Blood goes from the heart to the gills, disseminated throughout the body. Next, blood is gathered into veins, which finally return to the sinus venosus just before returning to the heart. In contrast to mammals, fish have just one circulation pattern.

Mammals have both systemic and pulmonary circulation. The caudal vein, one of the most important veins, is ventral (under) the spine. This is the easiest vein in the fish to get blood samples from.

Normally, blood goes from an artery to an arteriole, then to a capillary, then to a venule, then to a vein, and finally back to the heart. A portal system is one in which blood passes from a vein into a capillary and then returns to the vein on its journey to the heart. For example, the liver circulates through a portal in fish and humans. In other words, blood from the intestines passes through liver capillaries before collecting in the hepatic portal vein.

Fish have a renal portal system as well. However, Carp (Koi) has a somewhat different system than the standard. Blood returning through the caudal and segmental veins in carp is separated into the renal portal vein and a shunt to the intestinal vein.


In a koi, there are two kidneys. The caudal kidney is a long and thin organ that runs almost the length of the body cavity and is placed right below the spine. The anterior, head or cranial kidney is the other. It is placed right above the heart and contains Thyroid follicles as well.


The liver is smooth and dark red-brown and is located near the cranial section of the intestine. The gallbladder is protected by the right lobe of the liver, whereas the left lobe protects the spleen.

Bladder for swimming

This is a two-chambered organ positioned exactly beneath the kidney and directly beneath the spine. Between the two chambers, there is a short link that also connects to the stomach. The most caudal chamber is relatively rigid, although the other chamber has some wiggle room.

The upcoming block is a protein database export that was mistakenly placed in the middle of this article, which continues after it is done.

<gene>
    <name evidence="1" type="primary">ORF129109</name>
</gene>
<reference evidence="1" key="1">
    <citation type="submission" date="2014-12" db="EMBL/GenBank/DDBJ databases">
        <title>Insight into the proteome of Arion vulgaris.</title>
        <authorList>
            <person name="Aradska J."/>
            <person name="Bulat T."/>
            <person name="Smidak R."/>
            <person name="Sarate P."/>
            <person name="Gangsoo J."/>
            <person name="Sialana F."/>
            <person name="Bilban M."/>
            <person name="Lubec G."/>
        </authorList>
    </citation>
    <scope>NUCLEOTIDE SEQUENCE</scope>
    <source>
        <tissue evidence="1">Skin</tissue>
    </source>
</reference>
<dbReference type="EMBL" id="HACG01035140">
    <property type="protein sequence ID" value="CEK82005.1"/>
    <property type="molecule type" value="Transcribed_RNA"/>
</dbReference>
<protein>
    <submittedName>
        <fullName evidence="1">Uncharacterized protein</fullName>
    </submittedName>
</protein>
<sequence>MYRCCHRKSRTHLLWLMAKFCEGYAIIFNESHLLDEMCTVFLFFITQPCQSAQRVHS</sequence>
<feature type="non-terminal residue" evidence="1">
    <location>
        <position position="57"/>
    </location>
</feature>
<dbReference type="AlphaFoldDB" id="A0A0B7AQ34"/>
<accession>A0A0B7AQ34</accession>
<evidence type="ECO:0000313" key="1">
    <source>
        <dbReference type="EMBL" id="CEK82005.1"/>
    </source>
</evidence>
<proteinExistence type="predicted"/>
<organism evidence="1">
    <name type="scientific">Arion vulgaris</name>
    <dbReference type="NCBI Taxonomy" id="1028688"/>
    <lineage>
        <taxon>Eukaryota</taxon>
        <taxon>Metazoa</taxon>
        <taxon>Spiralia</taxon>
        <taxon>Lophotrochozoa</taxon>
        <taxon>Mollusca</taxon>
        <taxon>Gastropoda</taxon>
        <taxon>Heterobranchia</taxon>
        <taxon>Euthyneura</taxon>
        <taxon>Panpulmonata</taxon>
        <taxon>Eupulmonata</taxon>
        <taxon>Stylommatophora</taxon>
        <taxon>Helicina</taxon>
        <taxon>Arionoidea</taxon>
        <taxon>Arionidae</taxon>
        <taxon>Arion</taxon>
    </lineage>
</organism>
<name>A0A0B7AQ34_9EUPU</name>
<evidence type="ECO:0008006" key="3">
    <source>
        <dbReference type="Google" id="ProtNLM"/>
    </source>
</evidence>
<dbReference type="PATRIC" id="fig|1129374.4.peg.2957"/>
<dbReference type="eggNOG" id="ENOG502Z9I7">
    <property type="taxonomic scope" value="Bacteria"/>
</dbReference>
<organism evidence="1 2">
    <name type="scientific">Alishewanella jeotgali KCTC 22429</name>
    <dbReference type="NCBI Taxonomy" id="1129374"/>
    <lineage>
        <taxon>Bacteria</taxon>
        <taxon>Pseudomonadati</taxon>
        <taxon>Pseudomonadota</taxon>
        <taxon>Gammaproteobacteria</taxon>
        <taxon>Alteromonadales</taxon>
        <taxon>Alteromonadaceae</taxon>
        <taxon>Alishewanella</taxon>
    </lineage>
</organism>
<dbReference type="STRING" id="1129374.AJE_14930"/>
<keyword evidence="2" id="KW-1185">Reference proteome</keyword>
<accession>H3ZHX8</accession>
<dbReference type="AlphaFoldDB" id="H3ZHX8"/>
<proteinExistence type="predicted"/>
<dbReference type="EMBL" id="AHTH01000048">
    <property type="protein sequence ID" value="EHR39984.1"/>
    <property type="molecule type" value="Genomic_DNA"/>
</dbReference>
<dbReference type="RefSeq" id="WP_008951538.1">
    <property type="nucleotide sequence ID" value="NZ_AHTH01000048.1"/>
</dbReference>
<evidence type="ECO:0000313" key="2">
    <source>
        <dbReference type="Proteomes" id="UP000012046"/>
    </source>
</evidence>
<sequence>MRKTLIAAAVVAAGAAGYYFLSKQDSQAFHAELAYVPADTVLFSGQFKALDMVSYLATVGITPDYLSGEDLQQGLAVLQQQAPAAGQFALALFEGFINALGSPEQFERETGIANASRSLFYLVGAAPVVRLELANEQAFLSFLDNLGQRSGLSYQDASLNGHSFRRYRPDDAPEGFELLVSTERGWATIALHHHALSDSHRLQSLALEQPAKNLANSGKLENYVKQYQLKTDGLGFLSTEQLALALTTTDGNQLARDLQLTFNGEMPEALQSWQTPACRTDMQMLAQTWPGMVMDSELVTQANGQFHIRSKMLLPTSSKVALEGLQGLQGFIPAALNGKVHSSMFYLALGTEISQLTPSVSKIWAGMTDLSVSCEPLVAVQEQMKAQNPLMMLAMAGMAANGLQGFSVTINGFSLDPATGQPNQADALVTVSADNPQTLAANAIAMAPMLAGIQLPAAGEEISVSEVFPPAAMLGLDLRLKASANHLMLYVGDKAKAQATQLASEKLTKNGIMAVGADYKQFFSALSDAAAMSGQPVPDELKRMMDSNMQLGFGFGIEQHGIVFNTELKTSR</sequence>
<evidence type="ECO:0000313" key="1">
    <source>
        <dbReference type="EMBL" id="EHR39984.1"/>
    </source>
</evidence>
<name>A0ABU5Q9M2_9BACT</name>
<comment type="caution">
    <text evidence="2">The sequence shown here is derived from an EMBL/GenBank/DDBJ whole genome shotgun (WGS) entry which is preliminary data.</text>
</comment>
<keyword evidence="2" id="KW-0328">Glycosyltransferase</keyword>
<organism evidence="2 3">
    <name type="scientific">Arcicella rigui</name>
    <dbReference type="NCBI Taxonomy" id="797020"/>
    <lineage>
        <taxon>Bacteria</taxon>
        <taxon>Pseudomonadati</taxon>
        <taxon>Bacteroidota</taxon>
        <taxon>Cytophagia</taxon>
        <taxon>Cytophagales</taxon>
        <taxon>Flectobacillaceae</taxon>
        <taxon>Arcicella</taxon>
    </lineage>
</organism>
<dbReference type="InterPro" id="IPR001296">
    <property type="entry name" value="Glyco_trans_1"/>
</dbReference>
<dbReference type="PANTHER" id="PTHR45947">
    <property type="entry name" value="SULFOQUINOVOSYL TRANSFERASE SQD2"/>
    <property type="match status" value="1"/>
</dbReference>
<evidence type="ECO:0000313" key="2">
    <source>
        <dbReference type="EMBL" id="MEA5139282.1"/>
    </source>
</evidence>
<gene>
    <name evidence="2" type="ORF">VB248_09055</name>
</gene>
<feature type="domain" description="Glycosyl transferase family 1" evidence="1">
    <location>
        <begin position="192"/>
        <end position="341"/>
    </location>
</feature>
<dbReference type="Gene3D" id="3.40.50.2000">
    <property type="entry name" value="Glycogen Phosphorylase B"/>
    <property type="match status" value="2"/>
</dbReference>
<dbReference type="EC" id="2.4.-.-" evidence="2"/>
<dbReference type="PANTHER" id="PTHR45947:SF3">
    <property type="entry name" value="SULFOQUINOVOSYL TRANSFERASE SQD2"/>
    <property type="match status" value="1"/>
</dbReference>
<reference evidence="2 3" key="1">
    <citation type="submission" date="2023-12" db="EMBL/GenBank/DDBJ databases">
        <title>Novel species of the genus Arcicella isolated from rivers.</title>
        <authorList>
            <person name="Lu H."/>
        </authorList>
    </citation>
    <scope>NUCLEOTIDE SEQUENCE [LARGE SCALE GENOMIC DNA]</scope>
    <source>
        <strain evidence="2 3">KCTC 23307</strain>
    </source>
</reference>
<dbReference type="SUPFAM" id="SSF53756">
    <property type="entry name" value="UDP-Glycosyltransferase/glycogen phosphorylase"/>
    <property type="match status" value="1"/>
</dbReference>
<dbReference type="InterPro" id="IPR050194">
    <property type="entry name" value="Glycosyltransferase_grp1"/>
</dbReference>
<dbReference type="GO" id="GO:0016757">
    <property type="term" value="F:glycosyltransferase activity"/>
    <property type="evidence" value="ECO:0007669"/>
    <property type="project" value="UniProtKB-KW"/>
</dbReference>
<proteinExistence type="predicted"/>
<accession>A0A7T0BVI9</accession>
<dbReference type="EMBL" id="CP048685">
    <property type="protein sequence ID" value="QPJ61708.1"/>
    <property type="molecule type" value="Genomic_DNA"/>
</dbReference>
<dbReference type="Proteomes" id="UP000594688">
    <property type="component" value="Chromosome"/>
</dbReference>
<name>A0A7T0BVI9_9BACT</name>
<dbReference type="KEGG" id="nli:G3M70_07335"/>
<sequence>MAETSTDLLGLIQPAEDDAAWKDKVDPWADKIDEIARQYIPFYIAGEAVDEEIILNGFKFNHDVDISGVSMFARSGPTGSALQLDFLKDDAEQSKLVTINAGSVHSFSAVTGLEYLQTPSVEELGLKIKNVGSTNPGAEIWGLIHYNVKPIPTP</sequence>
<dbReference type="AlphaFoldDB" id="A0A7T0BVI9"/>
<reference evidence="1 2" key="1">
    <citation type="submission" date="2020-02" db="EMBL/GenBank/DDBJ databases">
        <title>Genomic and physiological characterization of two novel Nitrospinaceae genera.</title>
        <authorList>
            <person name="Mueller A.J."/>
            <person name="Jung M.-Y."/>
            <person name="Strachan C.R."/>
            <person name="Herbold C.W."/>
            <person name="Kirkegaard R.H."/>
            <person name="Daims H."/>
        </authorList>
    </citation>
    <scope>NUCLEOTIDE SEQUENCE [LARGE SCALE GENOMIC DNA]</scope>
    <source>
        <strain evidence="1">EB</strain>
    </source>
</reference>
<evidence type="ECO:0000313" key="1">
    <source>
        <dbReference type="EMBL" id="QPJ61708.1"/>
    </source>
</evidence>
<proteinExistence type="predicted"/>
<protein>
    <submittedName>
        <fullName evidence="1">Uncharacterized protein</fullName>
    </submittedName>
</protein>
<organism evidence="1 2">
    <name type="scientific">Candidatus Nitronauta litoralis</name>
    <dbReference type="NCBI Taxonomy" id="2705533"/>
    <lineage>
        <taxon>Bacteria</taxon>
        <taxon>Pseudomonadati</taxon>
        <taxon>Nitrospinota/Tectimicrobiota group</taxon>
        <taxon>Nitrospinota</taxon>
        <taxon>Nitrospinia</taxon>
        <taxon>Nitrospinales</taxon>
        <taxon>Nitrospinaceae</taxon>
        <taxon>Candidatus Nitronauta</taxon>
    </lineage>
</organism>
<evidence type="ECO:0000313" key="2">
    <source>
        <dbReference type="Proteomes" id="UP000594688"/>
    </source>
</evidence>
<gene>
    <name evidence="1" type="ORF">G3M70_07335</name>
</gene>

Mechanical food breakdown and mixing begin with the pharyngeal teeth, followed by chemical breakdown and absorption in the long intestine. The leftover solid/undigestable material is discarded after the nutrients have been absorbed. Therefore, Koi are not able to digest food.

When Koi have a full gut during the winter, the lining may get compromised, allowing dangerous germs to pass through and enter the bloodstream. Unfortunately, they may not exhibit any signs of this until the weather warms up in the spring.


The gonads are found between the swim bladder and the intestines. They can be separated or combined. The ovaries are pink and smooth, whereas the testes are white and fissured. The gonadal pore is distinct from the waste pores at the anal vent. During the mating season, gonads grow to about 70% of their body weight in females and around 30% in males. Male and female gonadal tissues can be found in certain Koi. These hermaphrodites have male and female outward traits.


Is it true that koi fish have nostrils?

The fish are a subspecies of the common carp, Cyprinus carpio, and comprise a variety of wild carp races and cultured Koi (“Nishikigoi”).

The resultant fish featured larger fins, longer barbells, and pom pom nostrils, as well as being tougher than Koi.

Koi fish have how many fins?

Fins. Koi have two pairs of paired fins (the pectoral and ventral, or pelvic) and three single fins (the caudal, or tail, dorsal and anal fins).

What causes Koi fish to open their mouths?

Your pond’s water most likely lacks enough dissolved oxygen for the fish to “breathe”; thus, they’re gasping for oxygen from the air due to a lack of aeration or poor water quality. To collect dissolved oxygen from the pond, Koi breathe by pushing water over their gills.

Is it true that koi fish have teeth?

Koi carp have teeth that they use to eat their food. However, they don’t have them in their mouths! This is because the koi carp’s teeth are located deep back in their throats, rather than in their mouths, so when they take food into their mouth, it is chewed and digested via the throat before entering the stomach.